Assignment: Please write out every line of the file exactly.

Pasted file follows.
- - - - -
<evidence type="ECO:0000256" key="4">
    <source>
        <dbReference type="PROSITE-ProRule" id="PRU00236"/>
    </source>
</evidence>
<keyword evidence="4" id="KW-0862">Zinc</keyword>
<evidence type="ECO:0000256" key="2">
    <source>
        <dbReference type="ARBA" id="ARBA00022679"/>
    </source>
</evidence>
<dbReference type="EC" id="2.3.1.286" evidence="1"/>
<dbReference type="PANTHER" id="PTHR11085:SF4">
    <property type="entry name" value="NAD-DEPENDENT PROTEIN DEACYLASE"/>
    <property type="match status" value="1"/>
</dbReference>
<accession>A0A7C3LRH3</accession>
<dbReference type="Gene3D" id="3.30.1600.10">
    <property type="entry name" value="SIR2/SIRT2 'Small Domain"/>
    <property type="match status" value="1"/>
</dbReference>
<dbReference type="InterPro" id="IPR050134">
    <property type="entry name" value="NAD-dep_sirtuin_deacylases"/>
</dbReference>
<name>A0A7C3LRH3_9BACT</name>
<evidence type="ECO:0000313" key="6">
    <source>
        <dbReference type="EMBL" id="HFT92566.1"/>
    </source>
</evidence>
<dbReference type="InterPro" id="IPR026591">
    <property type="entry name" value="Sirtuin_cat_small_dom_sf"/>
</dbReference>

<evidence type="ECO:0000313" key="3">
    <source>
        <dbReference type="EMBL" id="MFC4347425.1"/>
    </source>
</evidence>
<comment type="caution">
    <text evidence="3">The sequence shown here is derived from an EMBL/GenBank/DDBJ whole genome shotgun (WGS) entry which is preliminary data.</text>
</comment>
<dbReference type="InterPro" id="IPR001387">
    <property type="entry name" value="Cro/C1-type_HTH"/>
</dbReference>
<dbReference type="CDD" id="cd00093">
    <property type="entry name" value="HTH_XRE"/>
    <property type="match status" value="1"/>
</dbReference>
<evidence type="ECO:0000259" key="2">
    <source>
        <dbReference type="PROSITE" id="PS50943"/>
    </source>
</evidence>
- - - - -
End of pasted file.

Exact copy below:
<evidence type="ECO:0000256" key="4">
    <source>
        <dbReference type="PROSITE-ProRule" id="PRU00236"/>
    </source>
</evidence>
<keyword evidence="4" id="KW-0862">Zinc</keyword>
<evidence type="ECO:0000256" key="2">
    <source>
        <dbReference type="ARBA" id="ARBA00022679"/>
    </source>
</evidence>
<dbReference type="EC" id="2.3.1.286" evidence="1"/>
<dbReference type="PANTHER" id="PTHR11085:SF4">
    <property type="entry name" value="NAD-DEPENDENT PROTEIN DEACYLASE"/>
    <property type="match status" value="1"/>
</dbReference>
<accession>A0A7C3LRH3</accession>
<dbReference type="Gene3D" id="3.30.1600.10">
    <property type="entry name" value="SIR2/SIRT2 'Small Domain"/>
    <property type="match status" value="1"/>
</dbReference>
<dbReference type="InterPro" id="IPR050134">
    <property type="entry name" value="NAD-dep_sirtuin_deacylases"/>
</dbReference>
<name>A0A7C3LRH3_9BACT</name>
<evidence type="ECO:0000313" key="6">
    <source>
        <dbReference type="EMBL" id="HFT92566.1"/>
    </source>
</evidence>
<dbReference type="InterPro" id="IPR026591">
    <property type="entry name" value="Sirtuin_cat_small_dom_sf"/>
</dbReference>

<evidence type="ECO:0000313" key="3">
    <source>
        <dbReference type="EMBL" id="MFC4347425.1"/>
    </source>
</evidence>
<comment type="caution">
    <text evidence="3">The sequence shown here is derived from an EMBL/GenBank/DDBJ whole genome shotgun (WGS) entry which is preliminary data.</text>
</comment>
<dbReference type="InterPro" id="IPR001387">
    <property type="entry name" value="Cro/C1-type_HTH"/>
</dbReference>
<dbReference type="CDD" id="cd00093">
    <property type="entry name" value="HTH_XRE"/>
    <property type="match status" value="1"/>
</dbReference>
<evidence type="ECO:0000259" key="2">
    <source>
        <dbReference type="PROSITE" id="PS50943"/>
    </source>
</evidence>